Gordon Hutchinson of Baton Rouge, Louisiana, is a horse owner who started riding early and has kept horses all his adult life. “When I was just big enough to hang onto the saddle horn, my grandfather would hoist me on his old farm plug. I loved riding from the first moment.” He has owned and trained dozens of horses in his lifetime. It’s enough to teach him about buying and owning a horse. Here is some of his advice when checking out potential rides.

  1. Don’t Believe the Seller

Remember, the owner wants to shift his expensive hobby to your barn. Get a vet check. If the seller is hesitant to allow this, pass. It will cost you a few bucks, but it could save you money, time, and aggravation. A vet can tell you if the horse is sound—and the approximate age of the horse. It may well be considerably older than the seller is telling you. If you are buying a blooded animal, the registration papers will tell the age, but they won’t tell you if the horse has foundered, tends to colic, has bad knees, teeth, or hooves.

  1. Note the Fear Factor

Bring an old bathroom towel with you. Get someone to hold the animal by its lead, flick the towel over the front shoulders (withers), back, sides, and rear quarters of the horse. The horse should stand still, not shy or react to sudden movements. It the animal shies, or acts scared it could have been abused. You want a horse that likes people and works for you because it wants to—not because it is afraid. Easily frightened horses can be dangerous.

  1. Touch Test

Hold the horse by the lead, and rub it in various areas of its body. Does it respond to your touch pleasurably? Does it shy from certain areas? One of the sweetest, most affectionate horses I have ever owned is my current Tennessee Walker mare, Roxie. Loving as a puppy, she follows me around the pasture and grabs my clothes with her teeth when I ignore her.

The Alabama trainer from whom I bought her told me “She likes people more than horses.” This has proven true. But she is ear-shy for some reason. I can touch anywhere on her body, but she refuses to allow me to touch her ears in any manner. I’ve given up trying to train it out of her. If a horse is too sensitive in important areas, it might indicate mistreatment. But, this horse is too gentle to have ever been mistreated. Maybe it was an injury—we’ll never know. She has absolute trust in me, she lets me slip up next to her when she is lying down on her side, kneel, and stroke her, crooning to her gently. That, friends, is a trusting horse.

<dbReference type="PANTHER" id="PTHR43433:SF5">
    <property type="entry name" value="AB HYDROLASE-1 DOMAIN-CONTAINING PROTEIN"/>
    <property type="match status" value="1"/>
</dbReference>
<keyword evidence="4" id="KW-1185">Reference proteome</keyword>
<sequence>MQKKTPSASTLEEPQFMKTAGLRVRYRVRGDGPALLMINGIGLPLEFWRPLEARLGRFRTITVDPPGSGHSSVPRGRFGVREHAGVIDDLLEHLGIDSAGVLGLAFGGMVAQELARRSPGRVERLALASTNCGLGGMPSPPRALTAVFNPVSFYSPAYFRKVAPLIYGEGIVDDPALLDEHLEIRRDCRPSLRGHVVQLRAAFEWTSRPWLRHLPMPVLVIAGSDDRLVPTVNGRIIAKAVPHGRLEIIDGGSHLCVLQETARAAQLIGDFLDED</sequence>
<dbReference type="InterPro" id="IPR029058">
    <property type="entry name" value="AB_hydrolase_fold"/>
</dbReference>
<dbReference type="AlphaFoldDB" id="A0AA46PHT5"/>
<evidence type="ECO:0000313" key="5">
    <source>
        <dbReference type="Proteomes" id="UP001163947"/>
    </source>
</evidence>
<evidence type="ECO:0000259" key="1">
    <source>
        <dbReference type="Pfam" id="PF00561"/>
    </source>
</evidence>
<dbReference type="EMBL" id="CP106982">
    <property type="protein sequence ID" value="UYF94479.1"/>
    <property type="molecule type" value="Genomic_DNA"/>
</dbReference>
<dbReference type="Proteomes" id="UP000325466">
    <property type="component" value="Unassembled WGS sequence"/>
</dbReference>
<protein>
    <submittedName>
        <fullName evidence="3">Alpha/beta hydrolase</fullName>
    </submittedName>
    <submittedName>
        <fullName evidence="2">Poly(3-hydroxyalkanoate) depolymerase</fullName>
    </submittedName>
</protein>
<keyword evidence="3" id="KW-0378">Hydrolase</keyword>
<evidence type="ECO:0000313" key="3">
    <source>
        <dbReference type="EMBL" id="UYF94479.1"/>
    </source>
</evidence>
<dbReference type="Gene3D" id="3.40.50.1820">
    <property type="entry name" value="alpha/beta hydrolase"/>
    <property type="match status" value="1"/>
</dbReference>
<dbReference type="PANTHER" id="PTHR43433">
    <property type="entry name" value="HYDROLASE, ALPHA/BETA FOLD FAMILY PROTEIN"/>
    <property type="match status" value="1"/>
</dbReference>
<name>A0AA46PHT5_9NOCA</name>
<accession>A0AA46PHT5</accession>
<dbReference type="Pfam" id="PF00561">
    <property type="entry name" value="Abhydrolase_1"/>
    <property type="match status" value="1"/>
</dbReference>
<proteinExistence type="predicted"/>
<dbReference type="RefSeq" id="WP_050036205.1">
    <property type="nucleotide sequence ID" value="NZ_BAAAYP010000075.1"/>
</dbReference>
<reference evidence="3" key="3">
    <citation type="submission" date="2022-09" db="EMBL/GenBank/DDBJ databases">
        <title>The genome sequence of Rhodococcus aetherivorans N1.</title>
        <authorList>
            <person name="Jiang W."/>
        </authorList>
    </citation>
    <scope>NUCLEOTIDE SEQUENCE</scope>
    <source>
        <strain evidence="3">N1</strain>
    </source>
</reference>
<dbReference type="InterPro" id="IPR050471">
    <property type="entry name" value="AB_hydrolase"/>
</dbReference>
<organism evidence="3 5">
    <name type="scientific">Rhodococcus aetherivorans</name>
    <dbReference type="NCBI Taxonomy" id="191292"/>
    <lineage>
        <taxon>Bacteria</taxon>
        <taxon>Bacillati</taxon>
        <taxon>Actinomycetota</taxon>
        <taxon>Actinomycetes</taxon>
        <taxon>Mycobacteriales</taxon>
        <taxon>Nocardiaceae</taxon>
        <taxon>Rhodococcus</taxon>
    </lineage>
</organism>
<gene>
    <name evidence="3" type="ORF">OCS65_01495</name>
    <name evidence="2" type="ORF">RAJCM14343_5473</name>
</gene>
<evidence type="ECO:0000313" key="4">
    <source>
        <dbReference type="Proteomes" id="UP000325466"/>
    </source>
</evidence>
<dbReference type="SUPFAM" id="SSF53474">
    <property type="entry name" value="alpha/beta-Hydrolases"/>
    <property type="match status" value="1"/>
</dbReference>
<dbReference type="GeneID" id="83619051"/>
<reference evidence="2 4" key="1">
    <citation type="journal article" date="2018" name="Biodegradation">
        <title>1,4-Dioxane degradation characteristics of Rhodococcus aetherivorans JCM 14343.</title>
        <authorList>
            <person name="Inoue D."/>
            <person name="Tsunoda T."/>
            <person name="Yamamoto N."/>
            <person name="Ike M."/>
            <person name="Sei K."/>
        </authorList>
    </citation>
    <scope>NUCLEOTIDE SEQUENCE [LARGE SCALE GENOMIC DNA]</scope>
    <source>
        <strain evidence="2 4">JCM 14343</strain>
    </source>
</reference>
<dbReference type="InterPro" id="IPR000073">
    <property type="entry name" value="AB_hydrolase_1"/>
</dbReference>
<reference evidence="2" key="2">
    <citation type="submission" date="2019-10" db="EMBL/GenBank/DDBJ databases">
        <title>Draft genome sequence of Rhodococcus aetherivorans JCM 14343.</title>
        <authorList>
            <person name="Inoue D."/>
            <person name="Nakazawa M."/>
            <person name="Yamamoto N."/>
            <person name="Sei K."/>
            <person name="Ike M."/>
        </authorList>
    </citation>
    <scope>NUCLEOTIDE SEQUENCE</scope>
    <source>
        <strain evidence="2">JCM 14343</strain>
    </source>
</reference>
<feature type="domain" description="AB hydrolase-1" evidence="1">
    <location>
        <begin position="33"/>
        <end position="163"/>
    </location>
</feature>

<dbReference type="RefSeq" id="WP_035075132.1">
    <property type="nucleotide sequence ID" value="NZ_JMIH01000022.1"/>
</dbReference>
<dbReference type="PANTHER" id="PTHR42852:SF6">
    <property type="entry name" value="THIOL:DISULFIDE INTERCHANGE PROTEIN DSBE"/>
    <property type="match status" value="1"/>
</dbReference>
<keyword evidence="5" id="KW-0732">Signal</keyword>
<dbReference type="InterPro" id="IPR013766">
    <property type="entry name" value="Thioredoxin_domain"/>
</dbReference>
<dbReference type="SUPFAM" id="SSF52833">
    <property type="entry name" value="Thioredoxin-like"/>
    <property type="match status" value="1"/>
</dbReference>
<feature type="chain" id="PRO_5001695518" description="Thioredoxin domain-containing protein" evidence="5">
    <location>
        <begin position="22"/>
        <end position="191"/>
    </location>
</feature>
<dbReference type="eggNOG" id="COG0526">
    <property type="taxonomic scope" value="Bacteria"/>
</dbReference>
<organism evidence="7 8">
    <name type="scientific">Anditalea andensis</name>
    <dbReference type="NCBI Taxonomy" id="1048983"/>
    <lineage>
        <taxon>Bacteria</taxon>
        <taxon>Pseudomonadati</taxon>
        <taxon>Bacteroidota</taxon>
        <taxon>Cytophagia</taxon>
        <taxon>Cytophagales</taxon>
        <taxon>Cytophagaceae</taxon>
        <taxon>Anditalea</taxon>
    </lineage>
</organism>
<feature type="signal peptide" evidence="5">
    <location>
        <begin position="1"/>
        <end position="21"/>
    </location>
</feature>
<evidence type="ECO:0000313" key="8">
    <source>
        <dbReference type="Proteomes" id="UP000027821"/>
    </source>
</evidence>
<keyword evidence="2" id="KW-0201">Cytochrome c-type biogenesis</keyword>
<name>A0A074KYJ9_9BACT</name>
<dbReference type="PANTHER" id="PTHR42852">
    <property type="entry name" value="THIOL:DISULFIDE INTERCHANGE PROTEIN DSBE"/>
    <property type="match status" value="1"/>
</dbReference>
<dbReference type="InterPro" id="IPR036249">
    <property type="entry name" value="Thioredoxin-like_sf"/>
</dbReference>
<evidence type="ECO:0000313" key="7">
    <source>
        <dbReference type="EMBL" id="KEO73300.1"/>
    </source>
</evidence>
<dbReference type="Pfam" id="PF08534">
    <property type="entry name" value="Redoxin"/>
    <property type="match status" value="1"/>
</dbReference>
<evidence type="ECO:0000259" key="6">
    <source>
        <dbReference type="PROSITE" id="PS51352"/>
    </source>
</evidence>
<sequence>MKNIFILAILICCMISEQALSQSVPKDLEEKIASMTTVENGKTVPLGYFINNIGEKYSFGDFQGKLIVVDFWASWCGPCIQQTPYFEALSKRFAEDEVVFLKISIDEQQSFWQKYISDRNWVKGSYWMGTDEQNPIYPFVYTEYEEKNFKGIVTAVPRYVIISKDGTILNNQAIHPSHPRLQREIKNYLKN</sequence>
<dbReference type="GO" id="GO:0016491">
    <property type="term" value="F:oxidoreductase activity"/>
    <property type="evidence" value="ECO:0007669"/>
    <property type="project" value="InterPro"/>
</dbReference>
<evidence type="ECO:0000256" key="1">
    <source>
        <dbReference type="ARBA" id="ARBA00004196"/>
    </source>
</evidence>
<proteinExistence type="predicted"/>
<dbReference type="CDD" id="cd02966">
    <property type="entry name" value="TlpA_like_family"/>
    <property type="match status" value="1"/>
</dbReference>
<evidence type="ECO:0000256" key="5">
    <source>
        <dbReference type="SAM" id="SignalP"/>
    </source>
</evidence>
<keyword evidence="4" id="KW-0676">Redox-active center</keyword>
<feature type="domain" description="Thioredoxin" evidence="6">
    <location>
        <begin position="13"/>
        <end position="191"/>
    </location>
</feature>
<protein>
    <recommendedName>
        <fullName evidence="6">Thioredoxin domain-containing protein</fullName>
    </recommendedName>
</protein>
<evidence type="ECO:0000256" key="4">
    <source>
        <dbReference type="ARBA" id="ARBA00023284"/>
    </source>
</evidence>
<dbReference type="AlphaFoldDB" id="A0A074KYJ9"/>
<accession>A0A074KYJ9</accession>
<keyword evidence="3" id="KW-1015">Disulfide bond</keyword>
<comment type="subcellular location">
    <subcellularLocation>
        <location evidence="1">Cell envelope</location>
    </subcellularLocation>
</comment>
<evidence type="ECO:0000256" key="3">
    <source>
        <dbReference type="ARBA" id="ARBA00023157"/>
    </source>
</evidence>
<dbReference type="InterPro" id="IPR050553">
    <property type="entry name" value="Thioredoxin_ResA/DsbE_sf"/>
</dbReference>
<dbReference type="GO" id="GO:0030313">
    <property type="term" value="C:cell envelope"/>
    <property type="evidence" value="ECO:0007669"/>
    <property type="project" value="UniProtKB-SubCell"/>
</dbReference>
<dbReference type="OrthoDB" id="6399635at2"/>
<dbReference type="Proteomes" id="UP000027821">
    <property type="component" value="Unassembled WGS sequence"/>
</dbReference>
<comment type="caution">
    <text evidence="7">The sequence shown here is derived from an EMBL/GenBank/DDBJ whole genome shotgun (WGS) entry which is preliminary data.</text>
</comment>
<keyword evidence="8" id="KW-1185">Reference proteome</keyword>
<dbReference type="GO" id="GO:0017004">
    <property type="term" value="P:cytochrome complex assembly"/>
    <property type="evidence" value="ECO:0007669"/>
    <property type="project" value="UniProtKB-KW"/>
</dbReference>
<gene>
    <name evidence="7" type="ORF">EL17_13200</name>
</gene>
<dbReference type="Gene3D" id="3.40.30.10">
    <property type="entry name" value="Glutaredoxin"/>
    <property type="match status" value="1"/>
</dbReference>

1. Go for a Ride

This is the final step if the horse passes the other tests. Have the owner saddle and bridle it and stand well aside. Will the horse stand solidly while it is saddled? While you mount it? Will it allow you to get settled in the saddle and your feet in the stirrups before starting to walk away with you? Nothing is more aggravating than an animal that won’t stand. Nervousness may stem simply from a lack of riding. Or, it could be a nervous horse. Are you comfortable, can you trust the horse?

A couple of horse buddies have a favorite saying, “Beauty will get you killed.” Don’t buy just because the horse is gorgeous. Unfortunately, that is the most important part of the purchase for many folks. No one wants to ride an ugly horse!

Owning a Horse: Horsemanship 101

Another is Horsemanship 101. Either you will put the money into buying a well-trained horse, or you will buy a green horse with a nice personality, and be forced into putting the training into him…but either way, you will put the money into the horse. My wife Ti Lou made one of the most astute observations I have ever heard about owning a horse. “The cheapest part of owning a horse is buying the horse.” After you buy the horse comes the tack—saddles, blankets, halters, bridles, reins— then feed, vet bills, farriers (horses need to have their hooves trimmed about every six weeks), and stable fees if you keep them at a barn.

It’s also important to remember that horses are herd animals. One of the cruelest things you can do to a horse is to buy it and put it into a pasture by itself. They crave companionship and will be miserable alone. This unhappiness can manifest itself in unpleasant nervous habits, or dangerous actions around other horses. In lieu of another horse, many people get their horse a smaller horse like a Shetland pony, or even a donkey or goat. Every horse needs a friend in the pasture.

Final Thoughts

Owning a horse is God’s way of reminding us there is good and beauty in the world. There is nothing on this planet as pleasurable as a well-mannered, easy-to-handle horse. I must love them; I’m told a full-sized horse distributes seven tons of waste a year. Having spent my lifetime with from two to five horses, I have shoveled a lot of manure—and am still doing it.

No matter what breed you choose—and I love Tennessee Walkers for their easy-riding gait that simply eats miles on a ride—they are a blessing to any family that is willing to accept the responsibilities. Horses are a wonderful way to educate, help children mature and teach them to care for something that demands their attention on a daily basis.

A horse is not a lifetime investment—but usually lives many years, and will be a part of your family for decades. It will enrich your lives, and give you memories you will cherish long after the horse is gone. But, they demand your attention, kindness and time. Be ready for the responsibility, look at several and use your brain, not your emotions.

This article is from the spring 2018 issue of The New Pioneer Magazine. Grab your copy at


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